A Good Read
In the spirit of great debate without resorting to name-calling, read this article by Paul Berman about the antiliberal movement in the 20th and 21st century. Berman uses liberal in the sociological context (a society based on rationality and order), and contrasts that with the various movements that grew after World War I in what was widely perceived as the death of such liberal societies. T.S. Eliot, J.R.R. Tolkien, James Joyce, and Hemingway were all influenced by what they saw as the ultimate extension of the horrors of the liberal society, a battleground where men vomited their own lungs because of gas and disease killed more people than the newly-created machineguns.
But the opposite of this - that something is wrong with society, be it the Jews (the Nazis), the bourgoiese (the Communists) or the Masons (the Spanish fascist movement that attempted to re-establish the Reign of Christ. No, I'm not kidding) - the opposite is equally bad, and the worst atrocities of the last century were committed in the name of making a society where the worst atrocities of the societies based on rationality and reason could no longer happen.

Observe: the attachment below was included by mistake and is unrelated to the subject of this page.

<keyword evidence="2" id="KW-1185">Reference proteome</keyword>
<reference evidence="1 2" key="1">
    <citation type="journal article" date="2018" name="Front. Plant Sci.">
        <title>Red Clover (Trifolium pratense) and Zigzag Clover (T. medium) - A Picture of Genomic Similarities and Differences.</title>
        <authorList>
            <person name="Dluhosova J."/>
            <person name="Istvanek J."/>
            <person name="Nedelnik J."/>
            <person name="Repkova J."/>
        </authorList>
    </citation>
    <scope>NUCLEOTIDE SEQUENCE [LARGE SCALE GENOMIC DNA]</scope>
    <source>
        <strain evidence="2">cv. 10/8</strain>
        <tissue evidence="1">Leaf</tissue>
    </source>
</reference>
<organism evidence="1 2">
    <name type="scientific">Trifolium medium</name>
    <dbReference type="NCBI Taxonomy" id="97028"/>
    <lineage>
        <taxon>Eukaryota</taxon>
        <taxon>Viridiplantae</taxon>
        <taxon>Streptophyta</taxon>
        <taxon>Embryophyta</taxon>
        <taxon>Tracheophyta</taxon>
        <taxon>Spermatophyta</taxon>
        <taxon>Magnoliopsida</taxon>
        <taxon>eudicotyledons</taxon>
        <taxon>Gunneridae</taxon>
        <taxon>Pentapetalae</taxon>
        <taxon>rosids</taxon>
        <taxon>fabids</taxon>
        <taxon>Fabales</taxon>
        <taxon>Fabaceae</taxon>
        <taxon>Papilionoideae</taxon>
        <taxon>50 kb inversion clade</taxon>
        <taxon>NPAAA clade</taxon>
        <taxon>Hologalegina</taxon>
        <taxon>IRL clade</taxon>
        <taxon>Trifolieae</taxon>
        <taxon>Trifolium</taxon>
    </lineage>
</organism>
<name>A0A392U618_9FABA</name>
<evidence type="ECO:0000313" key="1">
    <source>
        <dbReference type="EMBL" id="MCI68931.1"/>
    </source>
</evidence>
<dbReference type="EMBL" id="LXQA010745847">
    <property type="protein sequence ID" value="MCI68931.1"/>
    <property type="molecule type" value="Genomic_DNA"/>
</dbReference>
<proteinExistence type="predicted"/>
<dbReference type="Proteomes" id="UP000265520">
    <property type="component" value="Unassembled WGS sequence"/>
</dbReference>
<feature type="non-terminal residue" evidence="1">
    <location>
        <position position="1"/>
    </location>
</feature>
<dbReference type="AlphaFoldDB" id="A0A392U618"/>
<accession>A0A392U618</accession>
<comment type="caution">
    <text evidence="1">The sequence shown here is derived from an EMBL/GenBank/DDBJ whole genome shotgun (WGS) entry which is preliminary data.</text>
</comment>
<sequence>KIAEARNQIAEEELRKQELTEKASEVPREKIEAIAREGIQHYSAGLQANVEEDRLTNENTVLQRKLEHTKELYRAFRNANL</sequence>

Berman's point, and it's a good one, is that this is the reasoning behind the motivations of radical Muslims like bin Laden. It's also one we've heard from the Israelis from time to time, and from both sides in our own country (Ann Coulter pops into my mind, as does Noam Chomsky). After reading his article, I'm not convinced that he's correct that this justifies invading Iraq, because many of the reasons for doing so are more of this antiliberal stuff as well.
We had societies based on reason, and we threw them away. I suspect historians will one day look back on the end of the 19th and beginning of the 20th centuries as the height of our "Roman" empire, and the hundreds of years we're in now as the decline and fall of it. Maybe.
Sunday, February 01, 2004
A Good Read